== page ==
Youth Worker Wellbeing and Coaching/Mentoring

Youth Worker Wellbeing and Coaching/Mentoring


Youth Worker wellbeing has never been more important than it is right now. We have lived and/or worked through a year and a bit of the kind of scenario that not many of us could have predicted. Youth workers are generally really good at being creative and making things work even under difficult circumstances but this year has seen that taken to a whole other level. If you’ve been working all through the pandemic to maintain contact with young people then you are likely to be exhausted. The rate of change we have experienced this year has been enormous: face-to-face groups disappearing; food deliveries and online groups springing up; the use of technology gone through the roof; furlough has impacted our teams or maybe even you individually. All of these things will have an impact and could potentially lead to burnout. I’ve had the opportunity to talk to youth workers all over the country and in different contexts over the last six months and have heard messages like ‘We haven’t had time to reflect, it’s been crazy’ and also ‘We’ll just keep working while there’s a need. There’s no time to stop.’ The saying ‘You can’t pour from an empty cup’ is a good one because it illustrates well what often happens when we are working with people.

The need will always be there. We might not be if we do not build in time to stop, to rest, to think about our experiences and feelings.

Someone once said ‘All change is experienced as loss and every loss must be grieved’ which I think is a helpful way of looking at this past year and a bit. We’ve all experienced change.  For some those changes have been devastating as we have lost loved ones.  Or perhaps we have lost a sense of self in amongst the anxiety and worry about losing jobs. Whatever change you’ve experienced in the past year, we need to make space to grieve for the loss of expectations and planning. To carry on without this will risk a crash; to try and keep up with the rate of change in this recovery period will lead to burnout.

You need to stop.

You need to rest and recuperate.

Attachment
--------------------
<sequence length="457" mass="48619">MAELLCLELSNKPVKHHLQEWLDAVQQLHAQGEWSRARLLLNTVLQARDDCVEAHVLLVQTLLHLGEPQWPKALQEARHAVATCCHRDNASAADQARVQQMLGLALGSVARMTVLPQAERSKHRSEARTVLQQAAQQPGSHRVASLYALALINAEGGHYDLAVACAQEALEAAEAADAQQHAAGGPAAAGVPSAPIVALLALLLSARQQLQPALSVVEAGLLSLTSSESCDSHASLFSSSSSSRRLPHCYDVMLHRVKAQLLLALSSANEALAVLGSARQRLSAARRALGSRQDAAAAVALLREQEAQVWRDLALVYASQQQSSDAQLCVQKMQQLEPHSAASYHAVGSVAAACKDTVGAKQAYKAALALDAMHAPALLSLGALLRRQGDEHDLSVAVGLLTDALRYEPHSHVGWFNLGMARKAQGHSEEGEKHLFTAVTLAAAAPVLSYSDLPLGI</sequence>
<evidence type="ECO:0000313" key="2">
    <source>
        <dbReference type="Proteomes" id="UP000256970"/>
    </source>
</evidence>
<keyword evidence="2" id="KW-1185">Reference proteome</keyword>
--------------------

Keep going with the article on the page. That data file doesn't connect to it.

‘Self-care’ is a phrase that has become popular in recent times. It’s a phrase that has almost lost its meaning due to overuse and I know there are some who dislike it altogether. We humans were built for connection and community, not for retreating into ourselves and cutting off all ties with others in order to ‘care for ourselves’. In fact,self-care actually looks different for different people.  It is whatever activity helps you regain a sense of self, refresh your energy levels and recover a sense of purpose that’s beyond survival.

Self-care can look like getting coaching or mentoring to help make sense of all the threads in your head. Coaching will help you see your way forward, giving you hope for the future and also making the present more bearable. If you feel like you’re in a mess: tired, anxious, run ragged with stress, then giving yourself the gift of a dedicated time slot with someone who will listen, who will encourage and gently correct your self-talk where needed, will be enormously beneficial!

CCMN have a wide range of different people offering coaching or mentoring, we all have different skill sets and different approaches so it’s worth having a look and making initial contact with individual members to find out more about what they offer.

Be kind to yourself today and get in touch.

I am Jenni Osborn, I have been passionate about youth work all of my working life, including teaching at secondary school, leading Church-based youth work, schools work, overseeing qualifications for youth workers and then latterly also writing, mentoring and training for youth workers across different contexts. I am the author of "From Isolation to Community: Youth Work in the Covid Era and Beyond", which can be purchased from my website I mentor youth workers in a variety of contexts, including those working for independent charities, those working in their community and also those who work for churches. I offer training on mental health and young people, as well as on youth work in the covid era and beyond. I also host the Jenni Talks podcast which is aimed at supporting those who support young people; you can find it on all the major podcast platforms. Contact me directly on

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